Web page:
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Dealing with Difficult People in the Workplace

Every person is different. They've had different experiences, different goals, different expectations, and different lives. Conflict is often the result of a difference of opinion or experience coming to a head as one person can't agree with the other person's lifestyle, convictions, or response to certain situations. This can be seen amongst spouses, families, friends, and co-workers. Conflict is inevitable, and in many cases, is a healthy part of a working relationship. That's why everyone should have a solid foundation for how to deal with difficult people.

5 Methods for Dealing with Difficult People at Work

Sarah is a nurse and is one of the most highly regarded nurses in the East Wing of the hospital. Dr. Smith is also well-regarded and is taking care of the same patient as Sarah. Dr. Smith confronts Sarah and sternly asks why their patient's blood pressure medication was being held for the past few days without Dr. Smith being notified. Sarah calmly responded that she wasn't sure and would look into the situation and follow up with Dr. Smith. Dr. Smith lost his temper, yelling "There's no need to look! I've been pouring over the charts for 30 minutes, and it makes no sense!" Sarah calmly responded that she had only been overseeing this patient for 3 hours and was unsure, and then walked away in efforts to remove herself from the situation.
With that context in mind, what is the appropriate response to this?​

Be Calm

Staying calm gave Sarah the upper hand as she remained in control, while the physician openly demonstrated a lack of control. In the grand scheme of things, this makes Sarah appear more respectable and gives her a foothold if the situation continues. Additionally, staying calm can de-escalate a situation.

Consider the Offender's Intentions

Sometimes it's easy to get caught up in the drama of the moment and not thoroughly think through the situation. Take a moment to consider the intentions of Dr. Smith. Was his goal to be mean? Was he attempting to embarrass Sarah? Was he concerned for his patient and reacted accordingly, letting his emotions get the best of him? It's hard to be sure, but from this interaction, we can gather that Dr. Smith more than likely reacted this way out of concern for his patient. While not a justification, it brings out common ground between Sarah and Dr. Smith as both want what's best for their patient. Understanding this may cause Sarah to extend grace towards the doctor and overlook this isolated offense.

Express Your Intentions

Miscommunication is often the root of conflict. One way that Sarah could have handled this situation is by taking a moment to express to Dr. Smith what her intentions are. She could say, "Dr. Smith, I understand your concern. I want what's best for our patient as well, but I don't know the answer to your question. If we work together, perhaps we can find the answer and solution." This directly communicates to Dr. Smith that Sarah doesn't know the answer but is willing to help find it.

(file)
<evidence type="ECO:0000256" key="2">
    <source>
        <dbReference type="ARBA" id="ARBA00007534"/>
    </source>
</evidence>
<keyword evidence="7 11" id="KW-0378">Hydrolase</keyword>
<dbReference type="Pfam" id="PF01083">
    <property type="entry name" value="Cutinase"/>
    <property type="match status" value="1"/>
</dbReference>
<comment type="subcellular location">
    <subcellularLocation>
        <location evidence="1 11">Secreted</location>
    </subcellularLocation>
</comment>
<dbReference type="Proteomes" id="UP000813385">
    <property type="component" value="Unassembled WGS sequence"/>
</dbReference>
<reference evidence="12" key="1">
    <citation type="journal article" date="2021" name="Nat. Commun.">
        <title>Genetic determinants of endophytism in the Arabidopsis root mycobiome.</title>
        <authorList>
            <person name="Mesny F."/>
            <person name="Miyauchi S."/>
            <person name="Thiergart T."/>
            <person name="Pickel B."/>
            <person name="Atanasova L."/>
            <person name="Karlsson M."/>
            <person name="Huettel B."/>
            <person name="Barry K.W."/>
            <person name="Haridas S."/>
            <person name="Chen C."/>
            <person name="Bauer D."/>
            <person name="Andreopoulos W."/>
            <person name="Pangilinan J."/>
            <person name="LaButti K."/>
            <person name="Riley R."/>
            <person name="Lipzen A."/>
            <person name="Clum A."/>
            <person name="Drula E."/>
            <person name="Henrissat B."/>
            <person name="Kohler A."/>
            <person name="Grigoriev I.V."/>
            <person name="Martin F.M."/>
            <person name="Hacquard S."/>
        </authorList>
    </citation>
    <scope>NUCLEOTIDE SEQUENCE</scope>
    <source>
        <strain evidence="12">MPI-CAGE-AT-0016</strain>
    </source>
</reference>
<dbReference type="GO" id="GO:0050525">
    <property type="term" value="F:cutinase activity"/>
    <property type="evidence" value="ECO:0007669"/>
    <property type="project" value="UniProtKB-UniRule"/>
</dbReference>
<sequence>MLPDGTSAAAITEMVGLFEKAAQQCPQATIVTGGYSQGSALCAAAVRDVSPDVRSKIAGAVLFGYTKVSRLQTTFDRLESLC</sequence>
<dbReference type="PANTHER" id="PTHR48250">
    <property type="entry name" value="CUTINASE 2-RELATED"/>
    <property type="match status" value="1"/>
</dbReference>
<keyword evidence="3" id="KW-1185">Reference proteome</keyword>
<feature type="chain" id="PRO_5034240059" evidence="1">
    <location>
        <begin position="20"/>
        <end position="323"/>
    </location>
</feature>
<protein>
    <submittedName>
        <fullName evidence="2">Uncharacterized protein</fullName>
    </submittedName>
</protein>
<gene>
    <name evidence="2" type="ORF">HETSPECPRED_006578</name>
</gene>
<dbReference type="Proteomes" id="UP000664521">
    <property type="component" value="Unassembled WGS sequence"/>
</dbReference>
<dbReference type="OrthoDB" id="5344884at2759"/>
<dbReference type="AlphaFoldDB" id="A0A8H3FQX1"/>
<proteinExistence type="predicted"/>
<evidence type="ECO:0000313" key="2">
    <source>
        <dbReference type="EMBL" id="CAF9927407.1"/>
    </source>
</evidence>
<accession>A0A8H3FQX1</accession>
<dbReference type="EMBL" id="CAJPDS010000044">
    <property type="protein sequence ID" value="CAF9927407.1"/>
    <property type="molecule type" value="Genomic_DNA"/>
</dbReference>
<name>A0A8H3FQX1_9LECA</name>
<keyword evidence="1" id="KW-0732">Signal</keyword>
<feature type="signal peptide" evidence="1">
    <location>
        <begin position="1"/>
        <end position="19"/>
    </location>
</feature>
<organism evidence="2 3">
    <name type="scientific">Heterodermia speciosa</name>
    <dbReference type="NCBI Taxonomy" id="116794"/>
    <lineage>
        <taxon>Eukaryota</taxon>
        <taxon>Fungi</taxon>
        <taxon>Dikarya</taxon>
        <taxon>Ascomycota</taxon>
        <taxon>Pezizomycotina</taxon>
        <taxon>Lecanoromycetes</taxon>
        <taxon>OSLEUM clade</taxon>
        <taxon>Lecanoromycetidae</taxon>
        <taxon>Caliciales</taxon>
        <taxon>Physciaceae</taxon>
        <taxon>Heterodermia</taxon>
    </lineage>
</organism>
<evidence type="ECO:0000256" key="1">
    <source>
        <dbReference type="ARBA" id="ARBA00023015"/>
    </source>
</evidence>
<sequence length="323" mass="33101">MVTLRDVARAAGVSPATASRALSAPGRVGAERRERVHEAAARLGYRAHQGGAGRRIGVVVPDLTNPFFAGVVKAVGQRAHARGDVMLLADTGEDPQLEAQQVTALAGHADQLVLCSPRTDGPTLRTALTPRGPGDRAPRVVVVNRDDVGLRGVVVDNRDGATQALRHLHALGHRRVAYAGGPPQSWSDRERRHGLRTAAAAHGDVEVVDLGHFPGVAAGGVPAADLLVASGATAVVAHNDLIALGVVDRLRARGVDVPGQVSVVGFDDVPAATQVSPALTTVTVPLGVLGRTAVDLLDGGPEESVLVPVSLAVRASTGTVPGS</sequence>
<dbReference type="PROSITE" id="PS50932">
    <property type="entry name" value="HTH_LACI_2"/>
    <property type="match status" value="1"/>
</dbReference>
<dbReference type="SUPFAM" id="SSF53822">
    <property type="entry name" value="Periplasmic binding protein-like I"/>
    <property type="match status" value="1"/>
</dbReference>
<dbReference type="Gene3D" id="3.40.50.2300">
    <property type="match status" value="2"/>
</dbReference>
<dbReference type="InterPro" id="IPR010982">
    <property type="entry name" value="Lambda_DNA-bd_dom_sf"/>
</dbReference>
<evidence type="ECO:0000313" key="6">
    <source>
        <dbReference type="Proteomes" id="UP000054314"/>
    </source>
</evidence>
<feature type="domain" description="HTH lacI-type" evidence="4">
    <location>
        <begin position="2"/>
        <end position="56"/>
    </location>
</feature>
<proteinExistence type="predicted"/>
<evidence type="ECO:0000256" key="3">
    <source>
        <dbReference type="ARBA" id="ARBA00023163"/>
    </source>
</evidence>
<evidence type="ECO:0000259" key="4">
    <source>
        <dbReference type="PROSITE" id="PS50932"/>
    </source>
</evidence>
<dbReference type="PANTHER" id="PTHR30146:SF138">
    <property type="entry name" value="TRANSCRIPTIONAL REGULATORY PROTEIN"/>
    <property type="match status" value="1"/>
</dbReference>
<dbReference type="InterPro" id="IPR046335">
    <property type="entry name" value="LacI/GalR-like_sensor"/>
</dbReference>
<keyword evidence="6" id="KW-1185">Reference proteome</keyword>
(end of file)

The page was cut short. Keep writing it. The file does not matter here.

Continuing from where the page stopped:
Focus on the Future

Sarah was not responsible for holding the blood pressure medication from the patient, and she can't change that. She also can't change Dr. Smith's reaction. It's easy to get caught in the emotion and be frustrated, but it's most beneficial to look at the situation and determine how this could be prevented in the future. Sarah can only control herself and should react accordingly.

Escalate to a Higher Authority

In the case of Sarah and Dr. Smith, escalation would not be warranted. However, there are situations when repeat offenders should be reported to a higher authority. Keep in mind, this should be reserved for continuing or extreme circumstances. 

What if I'm the Difficult Person?

Using the same example of Sarah and the physician, what could Dr. Smith do if he realized that he was the difficult person in this scenario?

Consider Your Actions

Whether it be because you realized that you were difficult or it was brought to your attention, you should take some time to consider your actions. Why did you react the way you did? How did you probably make the other person feel? How can you avoid this in the future? These are some good questions to ask yourself.

Acknowledge and Apologize

It's not enough just to spend a few minutes thinking about what you did wrong, you need to take action. Go to the person you offended, acknowledge your mistake, and apologize.

Be a Good Leader

Though it may be difficult to acknowledge your wrongdoing and apologize for it, it shows impeccable leadership skills. Doing the right thing can be hard, but it's worth it. After all, being a good leader makes everyone around you happier.

Grace in Frustration

Everyone is human and makes mistakes. See the humanity in your co-workers and extend grace where applicable. It not only gives them a chance to redeem themselves but will help prevent you from becoming bitter against them – because then maybe you might become a difficult person.
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